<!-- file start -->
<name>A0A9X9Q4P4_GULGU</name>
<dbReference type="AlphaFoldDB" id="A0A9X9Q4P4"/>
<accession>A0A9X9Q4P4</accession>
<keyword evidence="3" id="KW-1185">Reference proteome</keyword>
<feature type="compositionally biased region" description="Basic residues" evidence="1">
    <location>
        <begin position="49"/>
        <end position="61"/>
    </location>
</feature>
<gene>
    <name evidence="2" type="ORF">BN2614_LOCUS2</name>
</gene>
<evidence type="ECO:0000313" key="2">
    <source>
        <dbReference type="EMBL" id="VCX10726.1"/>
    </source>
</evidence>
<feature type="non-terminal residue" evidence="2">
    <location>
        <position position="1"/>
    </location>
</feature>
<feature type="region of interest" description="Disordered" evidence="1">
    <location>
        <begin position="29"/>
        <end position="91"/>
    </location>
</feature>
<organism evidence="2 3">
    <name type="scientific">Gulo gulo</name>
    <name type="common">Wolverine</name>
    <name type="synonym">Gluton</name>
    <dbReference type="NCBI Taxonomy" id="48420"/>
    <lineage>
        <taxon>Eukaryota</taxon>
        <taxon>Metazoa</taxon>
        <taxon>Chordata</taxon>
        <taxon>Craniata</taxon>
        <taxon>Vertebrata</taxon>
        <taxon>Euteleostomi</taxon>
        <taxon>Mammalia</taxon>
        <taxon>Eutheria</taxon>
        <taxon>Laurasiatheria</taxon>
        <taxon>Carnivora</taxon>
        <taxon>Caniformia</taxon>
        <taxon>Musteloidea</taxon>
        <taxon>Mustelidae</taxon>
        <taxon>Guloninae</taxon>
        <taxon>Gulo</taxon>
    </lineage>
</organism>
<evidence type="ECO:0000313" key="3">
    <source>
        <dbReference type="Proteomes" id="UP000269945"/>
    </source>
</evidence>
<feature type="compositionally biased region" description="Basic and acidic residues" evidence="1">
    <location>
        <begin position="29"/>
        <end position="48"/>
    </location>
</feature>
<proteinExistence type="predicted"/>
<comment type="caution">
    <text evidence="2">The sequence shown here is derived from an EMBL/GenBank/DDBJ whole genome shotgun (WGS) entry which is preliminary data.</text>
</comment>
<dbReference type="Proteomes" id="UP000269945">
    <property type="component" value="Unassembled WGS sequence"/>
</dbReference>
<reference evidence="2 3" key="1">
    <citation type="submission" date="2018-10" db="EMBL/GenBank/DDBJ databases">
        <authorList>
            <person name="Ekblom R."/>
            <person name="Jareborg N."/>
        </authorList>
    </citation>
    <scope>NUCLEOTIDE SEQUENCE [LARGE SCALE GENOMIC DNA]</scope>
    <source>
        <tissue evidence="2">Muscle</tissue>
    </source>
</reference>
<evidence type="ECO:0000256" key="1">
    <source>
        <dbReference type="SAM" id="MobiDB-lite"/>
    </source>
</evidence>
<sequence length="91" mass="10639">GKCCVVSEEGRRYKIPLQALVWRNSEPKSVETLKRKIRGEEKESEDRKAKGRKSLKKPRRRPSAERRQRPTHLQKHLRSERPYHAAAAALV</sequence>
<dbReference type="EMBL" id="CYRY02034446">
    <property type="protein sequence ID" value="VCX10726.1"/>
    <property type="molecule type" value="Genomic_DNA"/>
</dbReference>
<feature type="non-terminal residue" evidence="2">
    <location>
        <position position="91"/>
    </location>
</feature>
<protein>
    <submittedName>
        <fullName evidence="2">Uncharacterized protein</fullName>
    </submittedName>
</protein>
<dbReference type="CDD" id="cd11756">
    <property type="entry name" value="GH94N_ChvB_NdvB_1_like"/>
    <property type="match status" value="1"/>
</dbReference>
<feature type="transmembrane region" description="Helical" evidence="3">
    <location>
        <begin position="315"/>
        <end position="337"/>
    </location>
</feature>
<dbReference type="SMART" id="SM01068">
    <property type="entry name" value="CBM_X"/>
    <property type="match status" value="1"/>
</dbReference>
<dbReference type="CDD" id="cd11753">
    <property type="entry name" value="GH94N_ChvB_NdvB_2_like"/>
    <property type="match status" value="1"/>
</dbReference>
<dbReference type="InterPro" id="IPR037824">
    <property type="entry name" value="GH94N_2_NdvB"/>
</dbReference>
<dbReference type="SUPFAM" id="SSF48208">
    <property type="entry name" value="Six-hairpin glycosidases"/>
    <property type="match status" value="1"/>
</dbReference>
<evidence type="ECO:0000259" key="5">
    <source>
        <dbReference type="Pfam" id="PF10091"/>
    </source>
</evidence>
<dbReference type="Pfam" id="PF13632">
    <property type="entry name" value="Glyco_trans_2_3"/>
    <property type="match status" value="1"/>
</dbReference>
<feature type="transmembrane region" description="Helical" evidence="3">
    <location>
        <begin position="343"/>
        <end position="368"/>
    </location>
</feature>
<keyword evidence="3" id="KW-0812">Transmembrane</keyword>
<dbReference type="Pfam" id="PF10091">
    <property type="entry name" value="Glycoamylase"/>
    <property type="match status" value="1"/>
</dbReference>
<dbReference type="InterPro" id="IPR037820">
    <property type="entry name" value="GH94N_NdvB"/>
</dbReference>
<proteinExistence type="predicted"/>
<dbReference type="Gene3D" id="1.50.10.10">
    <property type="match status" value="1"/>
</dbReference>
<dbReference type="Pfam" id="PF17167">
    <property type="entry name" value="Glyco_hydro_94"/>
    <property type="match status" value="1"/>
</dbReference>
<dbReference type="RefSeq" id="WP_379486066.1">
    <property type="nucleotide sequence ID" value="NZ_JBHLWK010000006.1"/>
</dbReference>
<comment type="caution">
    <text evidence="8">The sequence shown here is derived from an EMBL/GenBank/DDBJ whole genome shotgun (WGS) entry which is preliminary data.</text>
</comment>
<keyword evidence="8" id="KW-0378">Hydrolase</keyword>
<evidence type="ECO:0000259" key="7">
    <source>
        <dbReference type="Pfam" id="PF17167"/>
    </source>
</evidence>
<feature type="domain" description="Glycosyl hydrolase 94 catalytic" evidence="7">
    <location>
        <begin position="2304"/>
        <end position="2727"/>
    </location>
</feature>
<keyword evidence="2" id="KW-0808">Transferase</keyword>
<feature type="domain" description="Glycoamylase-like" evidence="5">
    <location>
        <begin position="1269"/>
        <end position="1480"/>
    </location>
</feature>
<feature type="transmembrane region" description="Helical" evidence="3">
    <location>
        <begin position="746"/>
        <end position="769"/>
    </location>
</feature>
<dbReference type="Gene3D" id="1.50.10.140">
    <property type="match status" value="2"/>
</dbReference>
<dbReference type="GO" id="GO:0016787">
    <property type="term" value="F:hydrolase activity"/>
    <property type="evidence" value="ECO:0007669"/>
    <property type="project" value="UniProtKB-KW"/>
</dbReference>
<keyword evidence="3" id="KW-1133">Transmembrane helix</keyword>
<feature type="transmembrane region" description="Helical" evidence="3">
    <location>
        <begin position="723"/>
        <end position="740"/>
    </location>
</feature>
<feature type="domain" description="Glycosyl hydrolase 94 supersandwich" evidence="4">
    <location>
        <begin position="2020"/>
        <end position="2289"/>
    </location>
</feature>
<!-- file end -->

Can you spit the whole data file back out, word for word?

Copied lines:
<name>A0A9X9Q4P4_GULGU</name>
<dbReference type="AlphaFoldDB" id="A0A9X9Q4P4"/>
<accession>A0A9X9Q4P4</accession>
<keyword evidence="3" id="KW-1185">Reference proteome</keyword>
<feature type="compositionally biased region" description="Basic residues" evidence="1">
    <location>
        <begin position="49"/>
        <end position="61"/>
    </location>
</feature>
<gene>
    <name evidence="2" type="ORF">BN2614_LOCUS2</name>
</gene>
<evidence type="ECO:0000313" key="2">
    <source>
        <dbReference type="EMBL" id="VCX10726.1"/>
    </source>
</evidence>
<feature type="non-terminal residue" evidence="2">
    <location>
        <position position="1"/>
    </location>
</feature>
<feature type="region of interest" description="Disordered" evidence="1">
    <location>
        <begin position="29"/>
        <end position="91"/>
    </location>
</feature>
<organism evidence="2 3">
    <name type="scientific">Gulo gulo</name>
    <name type="common">Wolverine</name>
    <name type="synonym">Gluton</name>
    <dbReference type="NCBI Taxonomy" id="48420"/>
    <lineage>
        <taxon>Eukaryota</taxon>
        <taxon>Metazoa</taxon>
        <taxon>Chordata</taxon>
        <taxon>Craniata</taxon>
        <taxon>Vertebrata</taxon>
        <taxon>Euteleostomi</taxon>
        <taxon>Mammalia</taxon>
        <taxon>Eutheria</taxon>
        <taxon>Laurasiatheria</taxon>
        <taxon>Carnivora</taxon>
        <taxon>Caniformia</taxon>
        <taxon>Musteloidea</taxon>
        <taxon>Mustelidae</taxon>
        <taxon>Guloninae</taxon>
        <taxon>Gulo</taxon>
    </lineage>
</organism>
<evidence type="ECO:0000313" key="3">
    <source>
        <dbReference type="Proteomes" id="UP000269945"/>
    </source>
</evidence>
<feature type="compositionally biased region" description="Basic and acidic residues" evidence="1">
    <location>
        <begin position="29"/>
        <end position="48"/>
    </location>
</feature>
<proteinExistence type="predicted"/>
<comment type="caution">
    <text evidence="2">The sequence shown here is derived from an EMBL/GenBank/DDBJ whole genome shotgun (WGS) entry which is preliminary data.</text>
</comment>
<dbReference type="Proteomes" id="UP000269945">
    <property type="component" value="Unassembled WGS sequence"/>
</dbReference>
<reference evidence="2 3" key="1">
    <citation type="submission" date="2018-10" db="EMBL/GenBank/DDBJ databases">
        <authorList>
            <person name="Ekblom R."/>
            <person name="Jareborg N."/>
        </authorList>
    </citation>
    <scope>NUCLEOTIDE SEQUENCE [LARGE SCALE GENOMIC DNA]</scope>
    <source>
        <tissue evidence="2">Muscle</tissue>
    </source>
</reference>
<evidence type="ECO:0000256" key="1">
    <source>
        <dbReference type="SAM" id="MobiDB-lite"/>
    </source>
</evidence>
<sequence length="91" mass="10639">GKCCVVSEEGRRYKIPLQALVWRNSEPKSVETLKRKIRGEEKESEDRKAKGRKSLKKPRRRPSAERRQRPTHLQKHLRSERPYHAAAAALV</sequence>
<dbReference type="EMBL" id="CYRY02034446">
    <property type="protein sequence ID" value="VCX10726.1"/>
    <property type="molecule type" value="Genomic_DNA"/>
</dbReference>
<feature type="non-terminal residue" evidence="2">
    <location>
        <position position="91"/>
    </location>
</feature>
<protein>
    <submittedName>
        <fullName evidence="2">Uncharacterized protein</fullName>
    </submittedName>
</protein>
<dbReference type="CDD" id="cd11756">
    <property type="entry name" value="GH94N_ChvB_NdvB_1_like"/>
    <property type="match status" value="1"/>
</dbReference>
<feature type="transmembrane region" description="Helical" evidence="3">
    <location>
        <begin position="315"/>
        <end position="337"/>
    </location>
</feature>
<dbReference type="SMART" id="SM01068">
    <property type="entry name" value="CBM_X"/>
    <property type="match status" value="1"/>
</dbReference>
<dbReference type="CDD" id="cd11753">
    <property type="entry name" value="GH94N_ChvB_NdvB_2_like"/>
    <property type="match status" value="1"/>
</dbReference>
<dbReference type="InterPro" id="IPR037824">
    <property type="entry name" value="GH94N_2_NdvB"/>
</dbReference>
<dbReference type="SUPFAM" id="SSF48208">
    <property type="entry name" value="Six-hairpin glycosidases"/>
    <property type="match status" value="1"/>
</dbReference>
<evidence type="ECO:0000259" key="5">
    <source>
        <dbReference type="Pfam" id="PF10091"/>
    </source>
</evidence>
<dbReference type="Pfam" id="PF13632">
    <property type="entry name" value="Glyco_trans_2_3"/>
    <property type="match status" value="1"/>
</dbReference>
<feature type="transmembrane region" description="Helical" evidence="3">
    <location>
        <begin position="343"/>
        <end position="368"/>
    </location>
</feature>
<keyword evidence="3" id="KW-0812">Transmembrane</keyword>
<dbReference type="Pfam" id="PF10091">
    <property type="entry name" value="Glycoamylase"/>
    <property type="match status" value="1"/>
</dbReference>
<dbReference type="InterPro" id="IPR037820">
    <property type="entry name" value="GH94N_NdvB"/>
</dbReference>
<proteinExistence type="predicted"/>
<dbReference type="Gene3D" id="1.50.10.10">
    <property type="match status" value="1"/>
</dbReference>
<dbReference type="Pfam" id="PF17167">
    <property type="entry name" value="Glyco_hydro_94"/>
    <property type="match status" value="1"/>
</dbReference>
<dbReference type="RefSeq" id="WP_379486066.1">
    <property type="nucleotide sequence ID" value="NZ_JBHLWK010000006.1"/>
</dbReference>
<comment type="caution">
    <text evidence="8">The sequence shown here is derived from an EMBL/GenBank/DDBJ whole genome shotgun (WGS) entry which is preliminary data.</text>
</comment>
<keyword evidence="8" id="KW-0378">Hydrolase</keyword>
<evidence type="ECO:0000259" key="7">
    <source>
        <dbReference type="Pfam" id="PF17167"/>
    </source>
</evidence>
<feature type="domain" description="Glycosyl hydrolase 94 catalytic" evidence="7">
    <location>
        <begin position="2304"/>
        <end position="2727"/>
    </location>
</feature>
<keyword evidence="2" id="KW-0808">Transferase</keyword>
<feature type="domain" description="Glycoamylase-like" evidence="5">
    <location>
        <begin position="1269"/>
        <end position="1480"/>
    </location>
</feature>
<feature type="transmembrane region" description="Helical" evidence="3">
    <location>
        <begin position="746"/>
        <end position="769"/>
    </location>
</feature>
<dbReference type="Gene3D" id="1.50.10.140">
    <property type="match status" value="2"/>
</dbReference>
<dbReference type="GO" id="GO:0016787">
    <property type="term" value="F:hydrolase activity"/>
    <property type="evidence" value="ECO:0007669"/>
    <property type="project" value="UniProtKB-KW"/>
</dbReference>
<keyword evidence="3" id="KW-1133">Transmembrane helix</keyword>
<feature type="transmembrane region" description="Helical" evidence="3">
    <location>
        <begin position="723"/>
        <end position="740"/>
    </location>
</feature>
<feature type="domain" description="Glycosyl hydrolase 94 supersandwich" evidence="4">
    <location>
        <begin position="2020"/>
        <end position="2289"/>
    </location>
</feature>